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Moche Octopus Headdress
An octopus headdress belongs to an impressive Moche metalworking tradition.
Caral's plan and some of its components, including pyramidal structures and residence of the elite, show clear evidence of ceremonial functions, signifying a powerful religious ideology.
The planning of this huge city, the largest in pre-Columbian America, reflects a strict political and social strategy
The Moche Royal Tombs of Sipán
Get to know the richest burial site in the Western hemisphere.
Nasca Art: Sacred Linearity and Bold Designs
The Nasca were interested in issues of design and abstraction centuries before the rise of abstract art in the twentieth century.
Luis de Riaño and indigenous collaborators, The Paths to Heaven and Hell, Church of San Pedro de Andahuaylillas
“For wide is the gate and broad is the road that leads to destruction, and many enter through it / But small is the gate and narrow the road that leads to life, and only a few find it.”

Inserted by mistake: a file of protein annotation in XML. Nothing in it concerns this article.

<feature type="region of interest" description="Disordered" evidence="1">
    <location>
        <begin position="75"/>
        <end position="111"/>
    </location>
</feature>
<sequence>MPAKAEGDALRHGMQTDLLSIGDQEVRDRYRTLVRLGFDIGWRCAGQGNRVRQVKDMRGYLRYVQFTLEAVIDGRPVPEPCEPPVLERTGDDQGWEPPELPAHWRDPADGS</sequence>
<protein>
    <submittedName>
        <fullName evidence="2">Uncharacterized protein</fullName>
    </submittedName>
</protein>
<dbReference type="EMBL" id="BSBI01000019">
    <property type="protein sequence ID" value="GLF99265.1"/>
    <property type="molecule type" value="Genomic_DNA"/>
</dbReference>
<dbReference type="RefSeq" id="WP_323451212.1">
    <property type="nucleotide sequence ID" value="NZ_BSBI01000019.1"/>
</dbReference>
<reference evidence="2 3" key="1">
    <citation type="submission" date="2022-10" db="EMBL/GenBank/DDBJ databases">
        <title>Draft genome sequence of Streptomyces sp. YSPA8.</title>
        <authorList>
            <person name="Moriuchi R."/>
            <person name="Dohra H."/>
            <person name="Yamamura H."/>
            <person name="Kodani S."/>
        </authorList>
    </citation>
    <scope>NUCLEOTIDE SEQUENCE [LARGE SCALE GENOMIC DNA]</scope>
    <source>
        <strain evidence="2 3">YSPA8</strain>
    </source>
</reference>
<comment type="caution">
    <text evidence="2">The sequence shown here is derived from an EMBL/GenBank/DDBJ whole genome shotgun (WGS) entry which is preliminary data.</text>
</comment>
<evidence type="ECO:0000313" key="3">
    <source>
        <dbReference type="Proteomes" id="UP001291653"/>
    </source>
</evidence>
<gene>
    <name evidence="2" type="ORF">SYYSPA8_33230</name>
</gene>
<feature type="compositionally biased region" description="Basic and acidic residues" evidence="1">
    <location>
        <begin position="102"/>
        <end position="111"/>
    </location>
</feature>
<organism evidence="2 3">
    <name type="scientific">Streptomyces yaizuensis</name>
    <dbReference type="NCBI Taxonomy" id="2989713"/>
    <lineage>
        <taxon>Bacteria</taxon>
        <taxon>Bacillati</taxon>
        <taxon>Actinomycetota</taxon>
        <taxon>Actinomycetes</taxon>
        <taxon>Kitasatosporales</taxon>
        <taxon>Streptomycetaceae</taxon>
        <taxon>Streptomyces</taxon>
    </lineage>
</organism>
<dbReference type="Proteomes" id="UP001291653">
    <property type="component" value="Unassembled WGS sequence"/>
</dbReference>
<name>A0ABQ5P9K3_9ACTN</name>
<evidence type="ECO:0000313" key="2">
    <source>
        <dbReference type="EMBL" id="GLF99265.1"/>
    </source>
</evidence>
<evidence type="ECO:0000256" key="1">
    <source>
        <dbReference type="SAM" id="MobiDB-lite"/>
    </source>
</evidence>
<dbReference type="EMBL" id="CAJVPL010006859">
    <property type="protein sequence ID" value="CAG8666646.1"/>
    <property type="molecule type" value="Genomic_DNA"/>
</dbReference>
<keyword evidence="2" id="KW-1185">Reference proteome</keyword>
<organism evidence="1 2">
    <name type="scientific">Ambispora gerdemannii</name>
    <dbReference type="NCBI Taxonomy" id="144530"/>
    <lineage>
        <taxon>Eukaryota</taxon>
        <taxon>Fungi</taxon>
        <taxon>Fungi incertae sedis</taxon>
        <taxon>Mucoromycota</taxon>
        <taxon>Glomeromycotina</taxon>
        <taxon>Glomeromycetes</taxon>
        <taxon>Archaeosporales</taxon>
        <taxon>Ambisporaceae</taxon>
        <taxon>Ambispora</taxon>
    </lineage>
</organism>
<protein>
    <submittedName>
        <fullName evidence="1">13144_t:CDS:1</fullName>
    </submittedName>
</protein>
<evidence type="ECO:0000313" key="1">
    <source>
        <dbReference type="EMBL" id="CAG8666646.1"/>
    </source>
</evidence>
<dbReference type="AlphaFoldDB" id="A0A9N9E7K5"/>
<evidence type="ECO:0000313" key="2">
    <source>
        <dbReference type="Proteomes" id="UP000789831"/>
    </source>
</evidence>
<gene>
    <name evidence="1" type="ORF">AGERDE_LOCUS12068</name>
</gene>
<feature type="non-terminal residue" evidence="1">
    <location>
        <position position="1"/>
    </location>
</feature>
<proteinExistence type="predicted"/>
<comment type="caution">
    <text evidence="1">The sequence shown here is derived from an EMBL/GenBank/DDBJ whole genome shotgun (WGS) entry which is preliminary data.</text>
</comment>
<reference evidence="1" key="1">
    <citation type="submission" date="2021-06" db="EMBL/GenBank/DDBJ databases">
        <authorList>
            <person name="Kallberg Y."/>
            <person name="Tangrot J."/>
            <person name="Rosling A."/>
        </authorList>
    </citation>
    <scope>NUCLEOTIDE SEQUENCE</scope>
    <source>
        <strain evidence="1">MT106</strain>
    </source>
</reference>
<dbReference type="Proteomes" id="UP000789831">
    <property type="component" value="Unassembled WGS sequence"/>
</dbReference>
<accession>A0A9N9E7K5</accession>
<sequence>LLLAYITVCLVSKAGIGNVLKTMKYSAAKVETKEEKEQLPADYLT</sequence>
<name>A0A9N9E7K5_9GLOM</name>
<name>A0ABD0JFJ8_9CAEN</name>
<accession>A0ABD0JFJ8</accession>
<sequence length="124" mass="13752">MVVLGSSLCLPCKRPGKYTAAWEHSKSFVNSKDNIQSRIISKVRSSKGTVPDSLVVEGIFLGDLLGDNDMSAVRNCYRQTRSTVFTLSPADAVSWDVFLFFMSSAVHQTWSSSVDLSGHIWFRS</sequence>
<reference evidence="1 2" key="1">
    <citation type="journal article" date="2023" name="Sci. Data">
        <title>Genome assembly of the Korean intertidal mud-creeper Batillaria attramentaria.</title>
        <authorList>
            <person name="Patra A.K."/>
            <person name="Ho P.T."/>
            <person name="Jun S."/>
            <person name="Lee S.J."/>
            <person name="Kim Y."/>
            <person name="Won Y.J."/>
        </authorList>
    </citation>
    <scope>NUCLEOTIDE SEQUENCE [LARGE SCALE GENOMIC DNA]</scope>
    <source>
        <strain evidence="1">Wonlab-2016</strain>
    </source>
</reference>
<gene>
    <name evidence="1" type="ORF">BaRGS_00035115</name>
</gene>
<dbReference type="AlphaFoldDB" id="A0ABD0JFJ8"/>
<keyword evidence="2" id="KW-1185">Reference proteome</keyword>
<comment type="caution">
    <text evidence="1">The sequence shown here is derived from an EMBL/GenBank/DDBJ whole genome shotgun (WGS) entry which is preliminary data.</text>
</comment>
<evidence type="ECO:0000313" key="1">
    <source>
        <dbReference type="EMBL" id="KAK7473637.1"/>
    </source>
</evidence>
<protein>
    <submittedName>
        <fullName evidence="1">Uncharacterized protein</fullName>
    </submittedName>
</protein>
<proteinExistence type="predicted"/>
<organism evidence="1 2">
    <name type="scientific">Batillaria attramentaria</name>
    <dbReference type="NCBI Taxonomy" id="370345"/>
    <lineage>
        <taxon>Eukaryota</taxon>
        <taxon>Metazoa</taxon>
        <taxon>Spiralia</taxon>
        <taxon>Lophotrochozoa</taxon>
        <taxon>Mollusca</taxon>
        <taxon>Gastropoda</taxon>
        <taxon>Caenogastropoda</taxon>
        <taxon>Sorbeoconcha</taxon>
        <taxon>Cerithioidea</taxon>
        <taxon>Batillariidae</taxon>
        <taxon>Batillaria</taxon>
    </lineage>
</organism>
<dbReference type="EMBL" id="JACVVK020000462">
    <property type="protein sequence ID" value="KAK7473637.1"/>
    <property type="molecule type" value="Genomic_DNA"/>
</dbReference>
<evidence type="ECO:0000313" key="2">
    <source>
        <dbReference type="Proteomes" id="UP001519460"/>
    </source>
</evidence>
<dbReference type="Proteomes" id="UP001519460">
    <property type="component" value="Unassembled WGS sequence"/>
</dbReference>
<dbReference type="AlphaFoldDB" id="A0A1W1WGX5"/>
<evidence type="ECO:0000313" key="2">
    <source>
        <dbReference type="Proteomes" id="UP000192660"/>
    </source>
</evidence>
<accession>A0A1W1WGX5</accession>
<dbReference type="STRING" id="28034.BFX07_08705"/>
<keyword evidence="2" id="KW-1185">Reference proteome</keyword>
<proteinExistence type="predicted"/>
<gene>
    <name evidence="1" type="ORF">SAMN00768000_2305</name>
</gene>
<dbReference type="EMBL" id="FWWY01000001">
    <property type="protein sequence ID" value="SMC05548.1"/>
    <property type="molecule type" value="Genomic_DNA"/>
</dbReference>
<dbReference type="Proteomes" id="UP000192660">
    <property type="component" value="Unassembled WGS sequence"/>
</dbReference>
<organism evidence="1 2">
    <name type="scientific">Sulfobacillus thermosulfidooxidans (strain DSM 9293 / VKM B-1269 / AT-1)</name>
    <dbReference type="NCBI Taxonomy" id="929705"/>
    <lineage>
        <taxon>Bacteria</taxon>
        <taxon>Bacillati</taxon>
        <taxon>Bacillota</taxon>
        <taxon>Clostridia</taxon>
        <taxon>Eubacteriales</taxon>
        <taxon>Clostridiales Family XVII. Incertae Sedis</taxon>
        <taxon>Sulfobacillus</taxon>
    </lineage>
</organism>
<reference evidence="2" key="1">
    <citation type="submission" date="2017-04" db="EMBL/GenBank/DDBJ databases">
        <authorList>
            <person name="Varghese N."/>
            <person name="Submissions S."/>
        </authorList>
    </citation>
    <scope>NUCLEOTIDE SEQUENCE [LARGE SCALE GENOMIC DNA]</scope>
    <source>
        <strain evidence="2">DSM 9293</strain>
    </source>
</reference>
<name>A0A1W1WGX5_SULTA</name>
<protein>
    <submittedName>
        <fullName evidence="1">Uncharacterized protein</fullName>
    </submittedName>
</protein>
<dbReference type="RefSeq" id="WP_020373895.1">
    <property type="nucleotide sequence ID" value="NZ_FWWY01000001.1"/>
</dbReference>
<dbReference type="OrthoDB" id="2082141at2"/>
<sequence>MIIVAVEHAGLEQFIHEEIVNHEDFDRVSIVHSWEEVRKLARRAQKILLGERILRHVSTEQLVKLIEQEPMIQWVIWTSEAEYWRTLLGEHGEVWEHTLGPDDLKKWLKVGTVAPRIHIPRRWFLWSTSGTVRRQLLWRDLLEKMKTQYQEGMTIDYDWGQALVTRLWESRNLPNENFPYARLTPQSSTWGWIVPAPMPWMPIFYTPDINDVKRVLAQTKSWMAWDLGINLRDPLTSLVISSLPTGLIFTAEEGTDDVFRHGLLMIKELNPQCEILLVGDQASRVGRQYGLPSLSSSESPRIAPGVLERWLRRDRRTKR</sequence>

Diego Quispe Tito, Last Judgment, 1675
Sinners depicted along the lower register receive an array of bodily tortures; the souls in heaven, by contrast, surround the ascended Christ in an orderly formation.
Bernardo Bitti, Coronation of the Virgin
Bernardo Bitti's painting at the Church of San Pedro in Lima shows that the Renaissance was a global event.
Stereotypical folkloric scenes were widely circulated, shaping perceptions of Latin America at home and abroad.
These images carved into the desert floor cannot be truly appreciated from the ground—so who were they made for?
Parish of San Sebastián, Procession of Corpus Christi series
Corpus Christi processions celebrate Christ as victor and allude to the triumph of Christianity over paganism.
The Inka emperor hosted feasts, performed religious ceremonies, and ruled his empire from this remote citadel.